It is recognized as the most powerful and effective civil rights
law in American history.
So why is the US Supreme Court being asked to declare a major
portion of the landmark Voting Rights Act of 1965 unconstitutional?
On Wednesday, the high court is set to take up a legal challenge
filed on behalf of Alabamas Shelby County, alleging that Congress
overstepped its authority when it voted overwhelmingly in 2006 to
reauthorize Section 5 of the Voting Rights Act (VRA) for 25 years.
At issue in the case, Shelby County v. Eric Holder (12-96), is a
section of the law that gives the federal government extraordinary
power to prevent state and local governments from discriminating
against minority voters by undercutting their political clout in
In 1965, when the VRA was first enacted, many states,
particularly in the Deep South, were actively working to prevent
black and other minority voters from effectively exercising their
right to vote. They had done it for decades through threats of
violence, poll taxes, and literacy tests.
Congress outlawed those blatant tactics, but the discrimination
continued in more creative and subtle ways.
To counter it, Congress enacted Section 5 of the VRA. It required
certain jurisdictions with a demonstrated history of discrimination
in voting to submit any changes in their voting procedures to the
Justice Department or a three-judge panel in Washington for approval
before any change could take effect.
The measure required federal officials or judges to examine the
changes and determine if they were discriminatory or would otherwise
have a detrimental effect on minority voting.
There is no dispute about the effectiveness of the measure. It
worked well and continues to work well.
The question now is whether discrimination in voting nearly 50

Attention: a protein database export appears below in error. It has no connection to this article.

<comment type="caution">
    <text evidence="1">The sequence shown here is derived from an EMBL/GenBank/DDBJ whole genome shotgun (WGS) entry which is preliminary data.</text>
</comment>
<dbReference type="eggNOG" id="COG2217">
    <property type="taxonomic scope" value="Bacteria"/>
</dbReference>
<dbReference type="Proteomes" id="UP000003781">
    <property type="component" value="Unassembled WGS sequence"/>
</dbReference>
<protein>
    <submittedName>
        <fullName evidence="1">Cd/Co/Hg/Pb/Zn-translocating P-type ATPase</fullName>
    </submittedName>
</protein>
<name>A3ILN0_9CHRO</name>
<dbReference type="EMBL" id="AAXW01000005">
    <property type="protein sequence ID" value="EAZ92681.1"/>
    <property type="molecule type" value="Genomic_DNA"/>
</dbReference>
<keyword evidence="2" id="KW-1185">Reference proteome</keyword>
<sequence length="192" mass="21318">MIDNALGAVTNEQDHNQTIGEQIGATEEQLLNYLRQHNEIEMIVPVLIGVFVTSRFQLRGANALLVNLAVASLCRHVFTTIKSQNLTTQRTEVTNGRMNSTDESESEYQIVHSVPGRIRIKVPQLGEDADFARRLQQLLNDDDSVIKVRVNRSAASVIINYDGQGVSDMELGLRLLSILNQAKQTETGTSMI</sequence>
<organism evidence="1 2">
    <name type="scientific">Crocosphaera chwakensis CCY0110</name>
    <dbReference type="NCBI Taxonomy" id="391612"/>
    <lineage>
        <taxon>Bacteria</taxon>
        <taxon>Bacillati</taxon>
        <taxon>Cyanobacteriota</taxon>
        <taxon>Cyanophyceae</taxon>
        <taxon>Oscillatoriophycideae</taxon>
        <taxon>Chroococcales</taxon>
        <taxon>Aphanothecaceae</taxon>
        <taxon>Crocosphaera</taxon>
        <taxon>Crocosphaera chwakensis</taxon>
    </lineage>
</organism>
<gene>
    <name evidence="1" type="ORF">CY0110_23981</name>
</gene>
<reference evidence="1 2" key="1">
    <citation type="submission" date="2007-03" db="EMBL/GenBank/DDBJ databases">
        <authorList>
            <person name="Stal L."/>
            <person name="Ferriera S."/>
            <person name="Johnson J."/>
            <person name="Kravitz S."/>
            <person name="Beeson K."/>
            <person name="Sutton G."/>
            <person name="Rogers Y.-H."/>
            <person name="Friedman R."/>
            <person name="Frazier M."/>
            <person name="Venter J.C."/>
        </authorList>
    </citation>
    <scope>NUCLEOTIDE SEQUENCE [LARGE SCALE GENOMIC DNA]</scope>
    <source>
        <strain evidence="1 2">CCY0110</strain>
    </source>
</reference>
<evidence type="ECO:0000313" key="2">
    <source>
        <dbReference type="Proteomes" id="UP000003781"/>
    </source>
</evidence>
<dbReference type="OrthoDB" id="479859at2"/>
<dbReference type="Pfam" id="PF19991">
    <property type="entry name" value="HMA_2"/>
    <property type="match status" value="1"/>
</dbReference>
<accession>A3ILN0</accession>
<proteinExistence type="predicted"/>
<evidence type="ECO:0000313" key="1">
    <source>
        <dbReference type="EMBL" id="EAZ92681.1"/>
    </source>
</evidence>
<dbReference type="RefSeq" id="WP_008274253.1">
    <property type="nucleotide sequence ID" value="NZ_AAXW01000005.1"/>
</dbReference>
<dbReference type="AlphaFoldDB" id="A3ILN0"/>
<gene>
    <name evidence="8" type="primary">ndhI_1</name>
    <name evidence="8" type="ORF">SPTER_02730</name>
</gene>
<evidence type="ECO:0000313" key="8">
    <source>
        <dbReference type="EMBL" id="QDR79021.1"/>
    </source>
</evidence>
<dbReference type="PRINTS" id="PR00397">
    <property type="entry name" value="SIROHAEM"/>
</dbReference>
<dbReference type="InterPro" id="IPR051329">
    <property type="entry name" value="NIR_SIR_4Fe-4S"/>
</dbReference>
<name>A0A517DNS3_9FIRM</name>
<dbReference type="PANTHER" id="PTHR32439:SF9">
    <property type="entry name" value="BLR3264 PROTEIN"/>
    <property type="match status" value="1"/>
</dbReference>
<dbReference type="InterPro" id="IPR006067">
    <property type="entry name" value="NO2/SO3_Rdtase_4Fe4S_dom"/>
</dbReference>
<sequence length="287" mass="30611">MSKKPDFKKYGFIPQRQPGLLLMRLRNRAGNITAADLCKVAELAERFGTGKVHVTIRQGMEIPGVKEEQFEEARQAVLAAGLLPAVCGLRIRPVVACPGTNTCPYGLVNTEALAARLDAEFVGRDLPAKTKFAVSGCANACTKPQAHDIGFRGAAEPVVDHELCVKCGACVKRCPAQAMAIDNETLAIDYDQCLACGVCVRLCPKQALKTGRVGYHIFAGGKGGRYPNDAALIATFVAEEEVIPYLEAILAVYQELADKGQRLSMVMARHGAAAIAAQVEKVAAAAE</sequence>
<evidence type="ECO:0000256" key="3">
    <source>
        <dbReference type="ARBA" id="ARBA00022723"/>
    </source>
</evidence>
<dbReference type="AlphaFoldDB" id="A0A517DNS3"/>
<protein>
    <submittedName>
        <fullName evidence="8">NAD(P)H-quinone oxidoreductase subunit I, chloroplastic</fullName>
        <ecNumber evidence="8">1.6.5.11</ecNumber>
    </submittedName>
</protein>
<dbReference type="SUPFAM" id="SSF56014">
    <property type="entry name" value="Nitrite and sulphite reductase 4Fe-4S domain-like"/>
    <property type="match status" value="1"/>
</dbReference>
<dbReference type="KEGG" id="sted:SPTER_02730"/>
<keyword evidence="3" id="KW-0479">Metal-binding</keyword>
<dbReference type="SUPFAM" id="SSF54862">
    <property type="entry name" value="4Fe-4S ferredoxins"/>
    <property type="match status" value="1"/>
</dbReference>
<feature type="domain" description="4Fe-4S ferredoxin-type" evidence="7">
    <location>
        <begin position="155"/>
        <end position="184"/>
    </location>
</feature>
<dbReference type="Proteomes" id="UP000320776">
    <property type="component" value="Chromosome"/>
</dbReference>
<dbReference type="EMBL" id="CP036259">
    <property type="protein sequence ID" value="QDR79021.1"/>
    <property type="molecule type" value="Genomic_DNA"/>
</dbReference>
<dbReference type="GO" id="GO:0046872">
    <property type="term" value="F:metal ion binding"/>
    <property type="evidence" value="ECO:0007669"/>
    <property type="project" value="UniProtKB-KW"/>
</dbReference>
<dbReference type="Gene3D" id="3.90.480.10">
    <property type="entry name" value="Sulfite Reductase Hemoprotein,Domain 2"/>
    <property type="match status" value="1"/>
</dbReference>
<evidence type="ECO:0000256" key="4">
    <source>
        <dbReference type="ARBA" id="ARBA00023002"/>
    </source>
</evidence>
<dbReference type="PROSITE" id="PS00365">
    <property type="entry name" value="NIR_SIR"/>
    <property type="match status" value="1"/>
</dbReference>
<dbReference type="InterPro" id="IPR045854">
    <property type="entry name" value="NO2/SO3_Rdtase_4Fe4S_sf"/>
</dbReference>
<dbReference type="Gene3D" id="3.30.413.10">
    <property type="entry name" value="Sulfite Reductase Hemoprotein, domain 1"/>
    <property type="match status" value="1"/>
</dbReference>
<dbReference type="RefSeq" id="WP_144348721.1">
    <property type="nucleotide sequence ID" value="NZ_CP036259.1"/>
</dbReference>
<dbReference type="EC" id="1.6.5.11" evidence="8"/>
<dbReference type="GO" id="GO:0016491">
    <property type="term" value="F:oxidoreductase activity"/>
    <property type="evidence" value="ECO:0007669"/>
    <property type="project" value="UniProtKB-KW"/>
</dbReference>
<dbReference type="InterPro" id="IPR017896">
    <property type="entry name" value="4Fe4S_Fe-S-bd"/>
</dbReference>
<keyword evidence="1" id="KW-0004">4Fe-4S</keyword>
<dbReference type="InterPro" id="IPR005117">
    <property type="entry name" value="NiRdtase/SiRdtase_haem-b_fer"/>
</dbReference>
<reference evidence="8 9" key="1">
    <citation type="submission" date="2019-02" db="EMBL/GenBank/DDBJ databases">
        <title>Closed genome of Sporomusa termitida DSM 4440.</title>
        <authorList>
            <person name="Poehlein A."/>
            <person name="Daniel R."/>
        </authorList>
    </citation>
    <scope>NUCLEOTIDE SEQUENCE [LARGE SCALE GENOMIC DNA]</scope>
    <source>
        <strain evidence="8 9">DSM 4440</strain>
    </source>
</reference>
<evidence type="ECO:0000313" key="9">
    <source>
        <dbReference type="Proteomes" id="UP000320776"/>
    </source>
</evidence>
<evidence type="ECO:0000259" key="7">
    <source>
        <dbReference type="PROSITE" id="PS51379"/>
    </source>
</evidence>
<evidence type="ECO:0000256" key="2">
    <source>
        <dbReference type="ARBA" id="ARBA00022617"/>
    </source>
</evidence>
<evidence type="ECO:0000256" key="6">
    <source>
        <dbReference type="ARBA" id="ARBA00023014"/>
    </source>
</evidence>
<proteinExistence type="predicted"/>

years after the 1965 VRA was first passed continues to be so
egregious as to justify the extraordinary measure of requiring
certain targeted state and local governments to obtain permission
from Washington before they are allowed to alter their own voting
When it was first passed, Congress authorized the extraordinary
measure for five years. It has since been reauthorized four more
times, including for 25 years in 1982 before the 25-year extension
in 2006. But instead of reevaluating each covered jurisdiction based
on whether or not there is contemporary evidence of discrimination,
federal lawmakers decided to continue to rely on the original
criteria used in the 1960s and 1970s to determine the most egregious
jurisdictions in the country.
Many of the covered jurisdictions, Shelby County among them,
insist this is unfair.
The central thrust of Shelby Countys argument boils down to one
Those challenging the constitutionality of Section 5 are asking
the high court to strike a balance between Congresss power to fight
discrimination and the constitutional requirement that states be
treated as co-equal sovereigns.
Congress has significant power to fight discrimination and
fashion remedies, but that power is not unlimited, they argue. The
Constitution assigns sovereign power to both the federal and state
governments. Absent extraordinary constitutional violations, like on-
going egregious discrimination by certain state and local
governments, Congress must respect the equal sovereignty of the
states, they say.
The Voting Rights Act of 1965 changed the course of history in
the covered jurisdictions, Washington lawyer Bert Rein conceded in
his brief filed on behalf of Shelby County. …